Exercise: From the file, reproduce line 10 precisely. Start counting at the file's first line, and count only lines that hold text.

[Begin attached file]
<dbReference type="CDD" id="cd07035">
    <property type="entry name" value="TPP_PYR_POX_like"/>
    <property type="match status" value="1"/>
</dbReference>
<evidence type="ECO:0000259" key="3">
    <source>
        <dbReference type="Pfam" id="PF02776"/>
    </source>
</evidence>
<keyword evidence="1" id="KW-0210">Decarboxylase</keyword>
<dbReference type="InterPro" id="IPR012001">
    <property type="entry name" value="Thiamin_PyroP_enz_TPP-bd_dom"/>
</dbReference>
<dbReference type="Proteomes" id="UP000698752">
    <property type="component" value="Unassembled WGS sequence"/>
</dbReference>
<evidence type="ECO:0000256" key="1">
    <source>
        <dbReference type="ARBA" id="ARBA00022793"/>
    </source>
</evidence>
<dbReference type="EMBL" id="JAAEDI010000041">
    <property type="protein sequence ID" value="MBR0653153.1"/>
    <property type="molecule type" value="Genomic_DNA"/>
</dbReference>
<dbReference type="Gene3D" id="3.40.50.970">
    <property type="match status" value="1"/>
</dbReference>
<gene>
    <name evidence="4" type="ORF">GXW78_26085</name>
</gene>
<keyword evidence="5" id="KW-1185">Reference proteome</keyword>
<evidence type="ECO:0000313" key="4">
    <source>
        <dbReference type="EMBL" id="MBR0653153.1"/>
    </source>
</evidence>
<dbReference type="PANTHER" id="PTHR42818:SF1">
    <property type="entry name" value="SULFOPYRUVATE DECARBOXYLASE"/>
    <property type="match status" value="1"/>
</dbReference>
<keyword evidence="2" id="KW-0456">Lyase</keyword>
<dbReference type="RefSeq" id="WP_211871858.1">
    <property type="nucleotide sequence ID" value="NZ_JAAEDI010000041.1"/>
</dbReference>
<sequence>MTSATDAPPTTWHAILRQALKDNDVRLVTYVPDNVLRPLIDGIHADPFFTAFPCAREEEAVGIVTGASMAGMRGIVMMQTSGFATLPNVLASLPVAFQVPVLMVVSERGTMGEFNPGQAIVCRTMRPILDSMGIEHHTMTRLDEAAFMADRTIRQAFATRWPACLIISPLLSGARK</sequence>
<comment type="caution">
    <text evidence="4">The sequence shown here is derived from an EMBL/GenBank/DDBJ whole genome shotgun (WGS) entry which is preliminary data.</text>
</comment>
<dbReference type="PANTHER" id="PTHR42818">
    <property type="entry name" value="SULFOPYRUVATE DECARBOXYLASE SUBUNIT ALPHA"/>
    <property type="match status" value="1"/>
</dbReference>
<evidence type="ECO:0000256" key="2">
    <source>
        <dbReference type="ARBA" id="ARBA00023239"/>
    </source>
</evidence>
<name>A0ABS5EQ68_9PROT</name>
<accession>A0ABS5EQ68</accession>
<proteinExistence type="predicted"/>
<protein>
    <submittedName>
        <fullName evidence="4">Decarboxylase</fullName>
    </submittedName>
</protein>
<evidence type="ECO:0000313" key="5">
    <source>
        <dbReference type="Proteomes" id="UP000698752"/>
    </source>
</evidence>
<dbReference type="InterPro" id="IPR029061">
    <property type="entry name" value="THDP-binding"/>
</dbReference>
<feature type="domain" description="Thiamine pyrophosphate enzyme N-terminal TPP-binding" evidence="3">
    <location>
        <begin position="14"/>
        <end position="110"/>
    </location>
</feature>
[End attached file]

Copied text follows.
<keyword evidence="1" id="KW-0210">Decarboxylase</keyword>